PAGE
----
More than 66,000 bundled-up spectators will pack Gillette Stadium on Sunday and not only cheer for New England against the Rams, but for quarterback Tom Brady to claim another piece of NFL history. Last week, he tied the retired Peyton Manning with his 200th victory.
One of Brady’s best friends and most devoted supporters will be watching from a prime vantage.
The visitors’ sideline.
Neal ElAttrache, team physician for the Rams, helped save Brady’s career. ElAttrache reconstructed the left knee of the future Hall of Famer, who suffered a three-ligament tear in a 2008 season opener.
“At a pretty critical moment in my career, he was someone who was right there by my side,” Brady recently told The Times. “I’m forever grateful to him and his commitment to me, and we’re lifelong friends because of that.”
ElAttrache, who met Brady 15 years ago when a mutual friend introduced them for a golf round at Pebble Beach, remains his personal doctor from 3,000 miles away. He consults from afar with the Patriots medical staff and trainers on garden-variety injuries, and is always prepared if something more serious were to occur.
In an era of heightened scrutiny on the complex interaction among doctors and teams and players, the friendship that has emerged between ElAttrache and Brady extends beyond the sacrosanct physician-patient relationship.
“I think it’s safe to say that I will never root for another person against Tom Brady,” said ElAttrache, who serves as chairman of the Kerlan-Jobe Orthopaedic Foundation and director of medical affairs for the Kerlan-Jobe Institute.
“I’ve lost that ability to take in a game normally. My emotion and my heart since 2008 is to see him win. I’ve taken care of a lot of people who play for teams he’s played against, and I never root against those people. But I always root for Tom. Generally, that means that his team wins.”
For the most part, ElAttrache won’t have the luxury of watching a game he’s working. He never does. Instead, he will be on the Rams’ sideline, attending to the various medical concerns of Los Angeles players, just as he does as head physician for the Dodgers. He’s an active participant and not a spectator.
He does acknowledge, though, that he will be in an unusual situation Sunday in pulling for Brady on a sideline where everyone else won’t be.
“That doesn’t faze me,” he said. “It may upset some people. By and large, those people that run those teams, they want me because I’m good at what I do. They don’t need another fan. So I think they understand that if they were a patient of mine, they’d want me rooting for them, too.”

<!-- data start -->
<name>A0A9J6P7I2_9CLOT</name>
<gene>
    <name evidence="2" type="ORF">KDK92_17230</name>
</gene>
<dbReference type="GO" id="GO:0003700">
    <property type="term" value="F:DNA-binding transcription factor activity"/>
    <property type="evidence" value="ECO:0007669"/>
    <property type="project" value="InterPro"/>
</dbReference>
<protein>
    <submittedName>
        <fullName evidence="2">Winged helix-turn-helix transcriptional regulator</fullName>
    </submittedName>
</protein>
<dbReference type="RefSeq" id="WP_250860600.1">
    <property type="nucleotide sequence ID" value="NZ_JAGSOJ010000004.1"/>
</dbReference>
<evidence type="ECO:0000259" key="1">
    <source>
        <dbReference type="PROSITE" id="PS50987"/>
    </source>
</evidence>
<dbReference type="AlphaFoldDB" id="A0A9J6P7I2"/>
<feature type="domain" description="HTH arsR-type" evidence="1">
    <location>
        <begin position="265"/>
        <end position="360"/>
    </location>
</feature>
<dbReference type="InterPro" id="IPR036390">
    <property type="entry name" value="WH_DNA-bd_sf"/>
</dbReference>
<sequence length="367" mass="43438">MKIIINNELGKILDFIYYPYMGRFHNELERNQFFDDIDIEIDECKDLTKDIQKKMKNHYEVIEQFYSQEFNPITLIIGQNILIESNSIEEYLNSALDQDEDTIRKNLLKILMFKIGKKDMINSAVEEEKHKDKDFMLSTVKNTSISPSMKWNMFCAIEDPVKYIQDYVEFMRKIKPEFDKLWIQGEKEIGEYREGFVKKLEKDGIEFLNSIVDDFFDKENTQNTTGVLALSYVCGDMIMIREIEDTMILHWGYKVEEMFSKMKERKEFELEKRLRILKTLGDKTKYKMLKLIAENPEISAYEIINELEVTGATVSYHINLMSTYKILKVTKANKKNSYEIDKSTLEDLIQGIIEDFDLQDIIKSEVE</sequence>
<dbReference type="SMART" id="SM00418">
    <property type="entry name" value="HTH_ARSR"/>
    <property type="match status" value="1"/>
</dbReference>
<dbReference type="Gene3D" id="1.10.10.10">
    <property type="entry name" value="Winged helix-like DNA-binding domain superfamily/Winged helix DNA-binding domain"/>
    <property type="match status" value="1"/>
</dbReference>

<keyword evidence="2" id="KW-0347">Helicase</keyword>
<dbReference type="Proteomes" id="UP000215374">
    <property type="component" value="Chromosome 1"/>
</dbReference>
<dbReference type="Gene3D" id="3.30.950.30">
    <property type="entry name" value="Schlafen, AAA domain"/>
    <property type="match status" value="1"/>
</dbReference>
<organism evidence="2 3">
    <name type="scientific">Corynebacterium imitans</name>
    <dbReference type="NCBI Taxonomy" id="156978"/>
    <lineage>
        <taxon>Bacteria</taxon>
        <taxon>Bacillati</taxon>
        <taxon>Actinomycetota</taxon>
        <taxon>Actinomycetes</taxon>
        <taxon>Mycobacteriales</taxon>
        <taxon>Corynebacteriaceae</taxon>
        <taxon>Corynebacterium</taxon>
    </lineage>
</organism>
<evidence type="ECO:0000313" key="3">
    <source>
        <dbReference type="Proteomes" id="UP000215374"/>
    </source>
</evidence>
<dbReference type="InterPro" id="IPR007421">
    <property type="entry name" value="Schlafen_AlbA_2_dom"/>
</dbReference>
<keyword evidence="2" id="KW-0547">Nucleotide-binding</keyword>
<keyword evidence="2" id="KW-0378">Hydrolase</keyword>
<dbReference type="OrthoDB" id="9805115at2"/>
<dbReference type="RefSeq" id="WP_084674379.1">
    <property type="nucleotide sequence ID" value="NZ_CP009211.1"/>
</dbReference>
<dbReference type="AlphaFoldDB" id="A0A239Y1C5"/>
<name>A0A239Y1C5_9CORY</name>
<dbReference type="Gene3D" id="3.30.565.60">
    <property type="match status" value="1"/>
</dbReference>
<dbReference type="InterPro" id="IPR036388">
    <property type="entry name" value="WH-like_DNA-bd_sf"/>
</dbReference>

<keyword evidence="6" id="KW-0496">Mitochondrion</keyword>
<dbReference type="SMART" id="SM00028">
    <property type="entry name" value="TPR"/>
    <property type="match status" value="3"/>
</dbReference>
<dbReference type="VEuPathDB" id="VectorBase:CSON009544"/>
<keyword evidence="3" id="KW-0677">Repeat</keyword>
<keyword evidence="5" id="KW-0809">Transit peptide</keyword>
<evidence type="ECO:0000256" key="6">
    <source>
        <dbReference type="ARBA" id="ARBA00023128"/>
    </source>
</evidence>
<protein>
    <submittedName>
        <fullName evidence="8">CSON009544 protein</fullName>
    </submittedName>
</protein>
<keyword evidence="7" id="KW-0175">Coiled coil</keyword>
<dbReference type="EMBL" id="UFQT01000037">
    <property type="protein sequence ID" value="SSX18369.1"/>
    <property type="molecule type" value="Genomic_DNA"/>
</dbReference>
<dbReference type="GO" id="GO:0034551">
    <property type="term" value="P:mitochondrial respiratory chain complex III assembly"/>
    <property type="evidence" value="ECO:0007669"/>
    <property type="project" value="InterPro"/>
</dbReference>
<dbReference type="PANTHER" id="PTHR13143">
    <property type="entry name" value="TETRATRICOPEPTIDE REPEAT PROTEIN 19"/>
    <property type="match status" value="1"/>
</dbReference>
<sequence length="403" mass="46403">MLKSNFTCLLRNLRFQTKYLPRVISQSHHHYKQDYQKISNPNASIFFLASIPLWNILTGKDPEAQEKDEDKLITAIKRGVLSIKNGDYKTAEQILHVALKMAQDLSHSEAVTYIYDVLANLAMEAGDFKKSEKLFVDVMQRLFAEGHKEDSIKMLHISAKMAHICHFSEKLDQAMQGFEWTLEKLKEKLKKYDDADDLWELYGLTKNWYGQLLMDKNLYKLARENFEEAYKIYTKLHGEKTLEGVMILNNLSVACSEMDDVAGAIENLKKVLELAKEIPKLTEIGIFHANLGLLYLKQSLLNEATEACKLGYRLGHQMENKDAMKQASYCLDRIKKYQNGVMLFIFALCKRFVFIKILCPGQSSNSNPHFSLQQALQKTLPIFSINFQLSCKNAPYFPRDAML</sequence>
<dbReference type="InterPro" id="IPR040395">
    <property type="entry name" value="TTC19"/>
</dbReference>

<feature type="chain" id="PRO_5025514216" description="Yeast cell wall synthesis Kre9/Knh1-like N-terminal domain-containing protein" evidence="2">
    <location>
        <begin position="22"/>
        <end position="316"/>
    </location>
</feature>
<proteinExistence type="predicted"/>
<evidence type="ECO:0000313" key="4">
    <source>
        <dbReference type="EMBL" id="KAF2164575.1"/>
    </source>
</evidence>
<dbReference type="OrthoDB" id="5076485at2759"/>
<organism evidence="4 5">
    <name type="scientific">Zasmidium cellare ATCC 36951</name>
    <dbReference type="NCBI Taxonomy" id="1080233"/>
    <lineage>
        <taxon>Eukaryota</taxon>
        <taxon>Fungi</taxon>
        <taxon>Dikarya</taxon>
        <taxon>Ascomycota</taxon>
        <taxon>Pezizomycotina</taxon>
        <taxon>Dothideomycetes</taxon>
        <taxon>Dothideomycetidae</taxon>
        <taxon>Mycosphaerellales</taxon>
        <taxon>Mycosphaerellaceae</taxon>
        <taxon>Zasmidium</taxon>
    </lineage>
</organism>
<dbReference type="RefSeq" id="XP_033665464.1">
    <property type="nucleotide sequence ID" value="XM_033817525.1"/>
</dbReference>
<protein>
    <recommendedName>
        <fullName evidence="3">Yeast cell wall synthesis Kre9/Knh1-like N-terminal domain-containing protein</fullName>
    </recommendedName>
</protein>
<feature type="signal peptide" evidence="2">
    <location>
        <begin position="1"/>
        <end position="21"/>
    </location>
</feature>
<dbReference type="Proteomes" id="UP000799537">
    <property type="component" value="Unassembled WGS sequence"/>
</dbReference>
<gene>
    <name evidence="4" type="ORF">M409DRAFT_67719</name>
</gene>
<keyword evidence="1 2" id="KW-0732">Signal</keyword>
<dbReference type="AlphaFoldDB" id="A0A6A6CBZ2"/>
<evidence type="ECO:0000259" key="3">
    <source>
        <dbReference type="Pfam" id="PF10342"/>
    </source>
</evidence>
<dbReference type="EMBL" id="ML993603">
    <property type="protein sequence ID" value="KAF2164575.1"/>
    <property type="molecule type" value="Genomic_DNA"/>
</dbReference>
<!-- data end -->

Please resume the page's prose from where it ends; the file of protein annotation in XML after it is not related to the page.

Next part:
Brady and ElAttrache instantly clicked when they met after the quarterback’s first of four Super Bowl victories. Their friendship grew when Brady made Los Angeles his off-season home, and was forever forged after the injury in 2008, which ended his season and had lots of people questioning why the 2007 NFL most valuable player would leave the medical mecca of Boston to have surgery on the West Coast.
“We went through a lot together when we went through the surgery,” said Brady, whose 60,229 yards passing place him in the all-time top five with Manning, Brett Favre, Drew Brees and Dan Marino. “His judgment was just great. He helped me so much with what I was going through. Certainly entrusting someone to do a major operation on you, you want to have a lot of confidence in the person performing that. You have such strong feelings for that person.”
Raised in Mount Pleasant, Pa., about 45 miles southeast of Pittsburgh, ElAttrache was first inspired to study medicine by his late father, Selim, a Lebanese immigrant who was the town’s orthopedic surgeon.
That’s a long way from where ElAttrache is now, whose patients, according to various reports, include sports stars such as Kobe Bryant and Zack Greinke — in 2013, ElAttrache operated on the Lakers guard and Dodgers pitcher on the same day — Blake Griffin, Russell Westbrook, Manny Machado and Jose Fernandez.
“We were fortunate in coming to Los Angeles that we could get a team doctor the quality of Neal ElAttrache,” said Kevin Demoff, Rams chief operating officer. “Fortunate that he’s not only excited about participating with the Rams, but really helping us become a leader in sports medicine.”
A father of three daughters, including the eldest who plays volleyball at Duke, ElAttrache delivers a lot of speeches around the country when he’s not performing surgeries or working various sporting events.
Brady came back from his knee reconstruction — tears to all three ligaments and meniscus — in the average amount of time it takes other players to recover from a torn anterior cruciate ligament, said ElAttrache, who was sitting with the quarterback’s parents for the 2009 opener on “Monday Night Football.” In that game, Brady led the Patriots to a 25-24 comeback victory over Buffalo.
As emotional as that win was, ElAttrache said the play he needed to see came four weeks earlier in an exhibition opener against Philadelphia, when Brady called his own number on and one and, confident on his rebuilt knee, ran for three yards.
“I can see how he saw that as a milestone,” Brady said. “For me, when I’m on the field playing, I’m playing. I’m not thinking about anything other than what I see and how I need to react. But for Neal, he wants to make sure that everything’s holding up and that I’m confident in what I’m doing. When he sees something like that and he realizes I’m confident, I think that gave him a lot of relief.”
On Saturday, ElAttrache sent Brady a text and playfully suggested that maybe he’d sit in Brady’s luxury suite during the game. A couple hours later, the doctor got a call from Brady’s assistant, telling him he would send a car Sunday and that his seat in the box was reserved.
“That’s Tom,” ElAttrache said, politely explaining to the assistant that he was only joking.
The doctor will see the game from a much closer view. He does, after all, have a job to do.